It would be easy to mistake these stories as a feminist affront. Liberated readers, all aboard the equal-opportunity express heading in any direction, including infidelity, should be irked by the crocodile tears shed here by the bereft boyfriend, whose focus on his own heartbreak tends to eclipse empathy for the women he has wounded. Such readers ought to be exasperated that each female character represents only one of two possible tropes: the faithful and righteous or the scheming and ruthless.
Yet these very portrayals emanate from a voice that laments, "She could have caught you with one sucia, she could have caught you with two, but as you're a totally batshit cuero who didn't ever empty his e-mail trash can, she caught you with fifty!" The irony of blaming a broken engagement on "sucias" (promiscuous women) clearly locates the reader — whew! — in the land of the unreliable narrator. And slangy wit combined with unexpected eloquence, fresh figurative language, and stunning imagery produce a style powerful enough to win over the most ideologically entrenched and literal-minded reader.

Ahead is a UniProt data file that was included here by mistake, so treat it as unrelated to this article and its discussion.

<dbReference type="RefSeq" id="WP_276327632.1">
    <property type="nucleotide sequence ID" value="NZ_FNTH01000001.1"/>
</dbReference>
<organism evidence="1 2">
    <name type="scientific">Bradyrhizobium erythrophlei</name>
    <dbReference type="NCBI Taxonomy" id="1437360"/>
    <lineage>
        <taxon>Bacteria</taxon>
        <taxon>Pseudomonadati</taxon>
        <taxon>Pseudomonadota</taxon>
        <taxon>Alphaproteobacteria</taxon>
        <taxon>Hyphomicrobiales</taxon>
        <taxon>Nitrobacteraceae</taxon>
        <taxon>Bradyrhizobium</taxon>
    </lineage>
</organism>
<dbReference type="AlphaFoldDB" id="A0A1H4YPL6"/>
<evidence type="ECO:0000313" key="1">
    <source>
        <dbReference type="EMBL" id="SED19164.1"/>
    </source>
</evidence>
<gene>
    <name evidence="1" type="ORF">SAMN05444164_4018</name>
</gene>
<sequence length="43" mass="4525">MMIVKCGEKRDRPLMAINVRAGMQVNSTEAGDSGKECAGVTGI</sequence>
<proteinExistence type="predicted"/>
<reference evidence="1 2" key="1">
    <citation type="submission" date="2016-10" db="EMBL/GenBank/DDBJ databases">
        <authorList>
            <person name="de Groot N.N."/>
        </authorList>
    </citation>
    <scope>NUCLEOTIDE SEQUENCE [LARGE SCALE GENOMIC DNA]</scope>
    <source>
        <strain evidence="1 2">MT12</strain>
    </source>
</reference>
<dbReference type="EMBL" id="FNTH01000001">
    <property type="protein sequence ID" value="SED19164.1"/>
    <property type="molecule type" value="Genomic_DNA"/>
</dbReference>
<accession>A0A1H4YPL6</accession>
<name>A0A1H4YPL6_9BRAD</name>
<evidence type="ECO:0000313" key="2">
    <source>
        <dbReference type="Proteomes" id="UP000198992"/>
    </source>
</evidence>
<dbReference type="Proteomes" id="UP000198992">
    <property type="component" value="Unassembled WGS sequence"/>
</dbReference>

Despite the determined focus of these stories, they are about much more than one thing, and betrayal here is invariably layered with loss and longing. In "The Sun, the Moon, the Stars," for example, a doomed couple travels to the Dominican Republic, where the narrator visits the cave of Jagua, the birthplace of the Taínos, the indigenous Caribbean people. "Thinking about the beginning is the end," he observes, reflecting on the historic betrayal that resulted in the extinction of native culture.